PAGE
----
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Marketing Strategy

Despite pressure to tighten budgets, marketers still invest in authenticated digital channels like CTV

A hand with a white linen glove balances a golden CTV with a gold chain progress bar and a gold play button inset in satin.

The media buying landscape can change quickly — transforming from one year to the next.

Case in point: In 2023, marketers were faced with economic uncertainty. But in 2024, the outlook for the global economy is brighter, according to the most recent Chief Economists Outlook, published by the World Economic Forum.

How should marketers respond to ever-changing macro trends?

Some have reacted by spending more of their ad dollars in digital channels — especially CTV and video — over the last year, according to several media buying agencies who talked with The Current.

Marketers have looked for shorter-term investments during periods of economic uncertainty in the marketplace, according to Ellyn Savage, VP of media at Mindgruve, a global digital agency based in San Diego, Calif. “On digital, you can change your message super-fast. It's a lot more flexible. So we've just seen a huge shift, and I think it makes sense that people would do that because of the volatility of the market.”

Advertisers are much more willing to buy CTV and video ads, Savage says, and no longer need prompting to invest in the channel. She suggests that marketers have finally caught up with the shift in user behavior, with more people than ever watching streaming platforms.

“CTV is everyone’s number one agenda item, and they are being very exploratory with the channel,” Brock Berry, the founder and CEO of digital ad tech company AdCellerant, tells The Current. He says marketers are increasingly willing to test and learn.

A new report from The Trade Desk Intelligence — The Sellers and Publishers Report — underpins these observations. The report tracks the drivers of growth on the open internet in recent years, using aggregate digital advertising activity across premium publishers since 2019. While the data highlights the growing value of the programmatic marketplace on the open internet, it also reveals how companies are using advertising on the open internet to align to where consumers are spending time.

CTV is at the forefront of this growth, an indication perhaps of the value that advertisers place on premium content. CTV now attracts more of consumers’ time than any other media channel, with three quarters of 25–44-year-olds surveyed having increased CTV consumption over the last year.

The consumer surge toward CTV also coincides with almost every major CTV leader now offering an ad-supported option. “There's just so much inventory, there's a big supply, not enough demand, so maybe it's looking like prices are kind of stable or more efficient for a little bit, but then it'll probably go the other way as dollars catch up,” notes Savage.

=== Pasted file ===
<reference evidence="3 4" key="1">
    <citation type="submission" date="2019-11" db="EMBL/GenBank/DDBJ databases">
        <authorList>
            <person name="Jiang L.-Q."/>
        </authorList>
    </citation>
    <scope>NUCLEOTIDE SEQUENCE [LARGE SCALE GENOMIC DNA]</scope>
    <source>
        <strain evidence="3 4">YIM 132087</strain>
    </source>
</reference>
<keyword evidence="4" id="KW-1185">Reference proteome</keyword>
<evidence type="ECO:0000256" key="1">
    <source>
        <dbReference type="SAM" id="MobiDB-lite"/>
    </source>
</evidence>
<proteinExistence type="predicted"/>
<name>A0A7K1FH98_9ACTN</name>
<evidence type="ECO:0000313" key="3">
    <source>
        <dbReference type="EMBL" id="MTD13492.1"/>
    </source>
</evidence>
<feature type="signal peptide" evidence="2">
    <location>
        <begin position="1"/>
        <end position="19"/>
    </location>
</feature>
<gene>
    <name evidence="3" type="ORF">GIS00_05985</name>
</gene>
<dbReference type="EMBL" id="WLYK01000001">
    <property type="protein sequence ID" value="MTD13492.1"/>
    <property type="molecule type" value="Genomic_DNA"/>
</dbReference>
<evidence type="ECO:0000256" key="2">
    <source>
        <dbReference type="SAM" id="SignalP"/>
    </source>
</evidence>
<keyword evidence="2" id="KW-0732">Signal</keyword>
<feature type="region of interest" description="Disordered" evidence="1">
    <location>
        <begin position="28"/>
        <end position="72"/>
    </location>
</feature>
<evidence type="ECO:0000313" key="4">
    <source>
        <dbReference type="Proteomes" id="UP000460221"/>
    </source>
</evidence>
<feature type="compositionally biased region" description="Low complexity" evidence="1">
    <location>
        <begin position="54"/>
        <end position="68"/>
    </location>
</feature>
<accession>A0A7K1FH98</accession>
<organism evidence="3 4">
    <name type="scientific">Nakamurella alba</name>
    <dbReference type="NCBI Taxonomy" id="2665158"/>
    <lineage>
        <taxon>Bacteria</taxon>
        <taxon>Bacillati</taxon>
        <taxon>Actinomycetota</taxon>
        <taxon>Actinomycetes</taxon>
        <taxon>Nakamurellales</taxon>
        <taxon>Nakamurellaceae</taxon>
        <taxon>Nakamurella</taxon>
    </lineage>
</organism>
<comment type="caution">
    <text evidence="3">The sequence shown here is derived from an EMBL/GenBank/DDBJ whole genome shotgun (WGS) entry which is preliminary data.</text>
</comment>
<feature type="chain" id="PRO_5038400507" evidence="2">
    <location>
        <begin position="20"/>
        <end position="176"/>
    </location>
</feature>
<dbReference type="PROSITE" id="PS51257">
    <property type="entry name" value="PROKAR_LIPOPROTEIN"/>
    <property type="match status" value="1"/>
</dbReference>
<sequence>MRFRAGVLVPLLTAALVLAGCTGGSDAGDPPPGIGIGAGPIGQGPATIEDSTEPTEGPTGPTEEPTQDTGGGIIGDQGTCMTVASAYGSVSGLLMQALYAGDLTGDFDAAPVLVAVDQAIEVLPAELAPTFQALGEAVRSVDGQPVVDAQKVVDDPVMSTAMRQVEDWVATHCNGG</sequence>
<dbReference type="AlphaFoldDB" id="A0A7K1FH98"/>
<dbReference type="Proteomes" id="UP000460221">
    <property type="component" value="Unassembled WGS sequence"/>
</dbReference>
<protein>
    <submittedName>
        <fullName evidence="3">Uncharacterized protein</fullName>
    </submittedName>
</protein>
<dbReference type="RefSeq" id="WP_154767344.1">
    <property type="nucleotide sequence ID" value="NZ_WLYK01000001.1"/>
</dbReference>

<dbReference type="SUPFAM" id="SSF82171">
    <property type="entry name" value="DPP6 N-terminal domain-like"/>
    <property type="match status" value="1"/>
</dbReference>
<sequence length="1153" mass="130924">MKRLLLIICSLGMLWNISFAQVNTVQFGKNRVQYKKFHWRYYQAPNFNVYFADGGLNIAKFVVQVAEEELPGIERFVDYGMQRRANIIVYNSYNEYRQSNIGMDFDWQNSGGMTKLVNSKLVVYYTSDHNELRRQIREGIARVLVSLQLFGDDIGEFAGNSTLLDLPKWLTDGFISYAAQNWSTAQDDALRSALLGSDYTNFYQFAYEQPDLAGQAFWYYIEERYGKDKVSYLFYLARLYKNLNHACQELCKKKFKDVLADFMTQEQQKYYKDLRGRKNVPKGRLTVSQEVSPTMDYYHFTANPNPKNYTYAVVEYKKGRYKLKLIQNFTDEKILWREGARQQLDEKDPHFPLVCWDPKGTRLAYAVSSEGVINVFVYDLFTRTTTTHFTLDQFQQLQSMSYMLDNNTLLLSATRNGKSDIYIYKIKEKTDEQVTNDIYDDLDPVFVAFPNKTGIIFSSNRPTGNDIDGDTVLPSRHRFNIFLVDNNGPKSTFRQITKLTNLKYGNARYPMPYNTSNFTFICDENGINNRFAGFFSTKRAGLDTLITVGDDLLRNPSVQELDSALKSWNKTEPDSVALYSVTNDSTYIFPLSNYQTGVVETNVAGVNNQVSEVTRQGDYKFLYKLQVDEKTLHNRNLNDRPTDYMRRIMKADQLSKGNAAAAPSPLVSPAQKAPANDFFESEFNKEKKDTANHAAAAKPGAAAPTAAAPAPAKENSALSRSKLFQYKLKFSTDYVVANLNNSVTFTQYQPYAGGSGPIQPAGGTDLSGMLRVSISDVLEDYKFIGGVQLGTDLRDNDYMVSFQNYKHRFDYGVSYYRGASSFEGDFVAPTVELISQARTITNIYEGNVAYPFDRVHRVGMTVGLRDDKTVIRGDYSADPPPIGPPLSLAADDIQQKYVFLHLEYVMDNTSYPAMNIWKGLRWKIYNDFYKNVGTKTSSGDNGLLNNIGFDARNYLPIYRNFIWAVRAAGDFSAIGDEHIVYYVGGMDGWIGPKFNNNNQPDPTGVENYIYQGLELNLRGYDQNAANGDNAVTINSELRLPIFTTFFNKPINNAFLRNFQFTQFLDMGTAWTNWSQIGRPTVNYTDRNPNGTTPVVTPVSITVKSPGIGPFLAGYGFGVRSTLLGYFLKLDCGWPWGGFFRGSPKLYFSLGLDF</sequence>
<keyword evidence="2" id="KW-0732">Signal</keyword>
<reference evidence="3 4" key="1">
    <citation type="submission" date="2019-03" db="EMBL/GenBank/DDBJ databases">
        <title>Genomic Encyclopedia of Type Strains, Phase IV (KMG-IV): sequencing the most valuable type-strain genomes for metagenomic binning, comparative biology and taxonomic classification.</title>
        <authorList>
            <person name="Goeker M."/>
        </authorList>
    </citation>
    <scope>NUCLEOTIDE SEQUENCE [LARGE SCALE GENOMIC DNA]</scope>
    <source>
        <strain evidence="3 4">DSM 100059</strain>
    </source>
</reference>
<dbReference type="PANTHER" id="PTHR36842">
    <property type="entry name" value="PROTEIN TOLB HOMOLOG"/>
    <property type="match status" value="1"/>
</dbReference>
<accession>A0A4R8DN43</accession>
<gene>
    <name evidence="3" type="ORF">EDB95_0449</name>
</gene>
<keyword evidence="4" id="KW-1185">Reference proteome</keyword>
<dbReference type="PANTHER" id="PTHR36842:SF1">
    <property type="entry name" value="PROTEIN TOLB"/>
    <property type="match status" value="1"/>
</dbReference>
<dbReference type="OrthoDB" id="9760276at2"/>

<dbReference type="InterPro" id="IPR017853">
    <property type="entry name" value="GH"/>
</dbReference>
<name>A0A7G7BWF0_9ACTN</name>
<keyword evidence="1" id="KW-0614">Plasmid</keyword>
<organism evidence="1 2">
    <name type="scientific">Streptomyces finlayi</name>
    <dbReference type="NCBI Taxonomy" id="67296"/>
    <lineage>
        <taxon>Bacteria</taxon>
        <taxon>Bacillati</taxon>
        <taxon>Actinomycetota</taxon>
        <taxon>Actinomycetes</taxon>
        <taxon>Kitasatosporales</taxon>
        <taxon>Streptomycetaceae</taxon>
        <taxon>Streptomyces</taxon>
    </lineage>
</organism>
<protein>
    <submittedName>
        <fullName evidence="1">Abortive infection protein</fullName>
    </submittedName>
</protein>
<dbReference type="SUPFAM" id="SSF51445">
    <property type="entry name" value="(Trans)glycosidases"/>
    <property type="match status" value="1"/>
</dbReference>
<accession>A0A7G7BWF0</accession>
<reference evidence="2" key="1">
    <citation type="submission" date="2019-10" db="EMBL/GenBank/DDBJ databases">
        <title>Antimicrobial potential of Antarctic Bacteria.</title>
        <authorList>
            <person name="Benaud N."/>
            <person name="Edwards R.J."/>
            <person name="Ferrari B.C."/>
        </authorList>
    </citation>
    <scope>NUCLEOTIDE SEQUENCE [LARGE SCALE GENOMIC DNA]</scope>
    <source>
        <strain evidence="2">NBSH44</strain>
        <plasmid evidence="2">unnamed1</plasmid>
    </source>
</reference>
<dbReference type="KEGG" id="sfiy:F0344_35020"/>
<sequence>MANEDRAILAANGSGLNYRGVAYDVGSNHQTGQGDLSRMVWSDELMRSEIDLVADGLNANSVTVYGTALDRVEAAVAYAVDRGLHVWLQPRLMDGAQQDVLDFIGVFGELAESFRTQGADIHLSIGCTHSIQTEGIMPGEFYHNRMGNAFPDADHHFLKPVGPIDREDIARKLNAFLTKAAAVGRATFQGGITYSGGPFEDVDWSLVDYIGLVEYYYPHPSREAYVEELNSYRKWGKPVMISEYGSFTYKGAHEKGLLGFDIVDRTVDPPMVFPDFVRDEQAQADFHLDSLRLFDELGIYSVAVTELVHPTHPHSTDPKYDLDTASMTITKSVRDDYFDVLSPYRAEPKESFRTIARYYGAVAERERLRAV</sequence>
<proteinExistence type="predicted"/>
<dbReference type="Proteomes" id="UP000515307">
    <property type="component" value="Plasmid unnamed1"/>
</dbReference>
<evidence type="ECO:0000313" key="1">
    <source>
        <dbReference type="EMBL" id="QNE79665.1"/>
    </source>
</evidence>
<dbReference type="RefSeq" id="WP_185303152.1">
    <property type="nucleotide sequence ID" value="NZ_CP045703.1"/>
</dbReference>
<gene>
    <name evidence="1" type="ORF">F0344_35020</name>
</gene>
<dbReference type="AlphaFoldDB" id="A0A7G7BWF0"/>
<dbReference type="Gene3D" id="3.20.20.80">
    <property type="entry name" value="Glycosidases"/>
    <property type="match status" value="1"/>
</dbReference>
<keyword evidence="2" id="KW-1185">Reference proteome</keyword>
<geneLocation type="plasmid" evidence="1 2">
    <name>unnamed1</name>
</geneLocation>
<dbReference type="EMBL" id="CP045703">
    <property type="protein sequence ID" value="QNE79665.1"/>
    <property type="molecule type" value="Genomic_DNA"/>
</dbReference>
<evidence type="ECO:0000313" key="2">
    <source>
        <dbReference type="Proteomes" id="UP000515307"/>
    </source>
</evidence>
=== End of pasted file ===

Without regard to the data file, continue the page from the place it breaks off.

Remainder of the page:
At the same time, the report reveals that advertisers are willing to pay significantly higher CPMs — for campaigns that run on premium destinations on the open internet when UID2 is present. It suggests that marketers perceive the greater value of running campaigns on quality destinations with the knowledge that they’re likely reaching a logged-in, authenticated audience that could drive better omnichannel results.

“CTV is everyone’s number one agenda item, and they are being very exploratory with the channel.”

Brock Berry, founder and CEO, AdCellerant

And even as marketers see CTV as an awareness play much like linear, they’re also keen to tie spend to business outcomes. “A lot of our clients operate more in the low to mid funnel just in general. It's always about trying to drive to a business goal,” says Savage. “We've seen, even with awareness budgets, a little bit of a shift to ‘what are the KPIs for it and what can we look at in terms of quality traffic?’ It's always about some kind of return, which is good. That's how we should be thinking about budgets."

The rapid emergence of CTV could be good news for marketers, even as they’re under pressure to suppress marketing budgets. According to agency executives, many clients are still eager to spend their budgets, they just want to be savvier about how they deploy those dollars.

Troy Lerner, the CEO of the agency Booyah, uses a driving analogy to describe the current mood as one of cautiously moving forward. “I would describe it as foot over the brake, not the brake pressed down to the floor,” he says. “Now it feels like it's going to be a wait and see based on every kind of near-term performance. So that's why I say foot over the brake, but the budgets are still coming.”

There’s a renewed focus on ROAS, according to Berry, spurred by engagement. When people changed their consumption habits as a result of the pandemic, marketers had to shift to more reactive ways of deploying their budgets. The current economic slowdown has only brought this reality into high relief. “A lot of clients are redirecting advertising toward digital platforms, and they’re raising expectations about how it should work,” he says. “It’s moving far more toward engagement, and that’s fostering greater value for their business.”

The Current is owned and operated by The Trade Desk, Inc.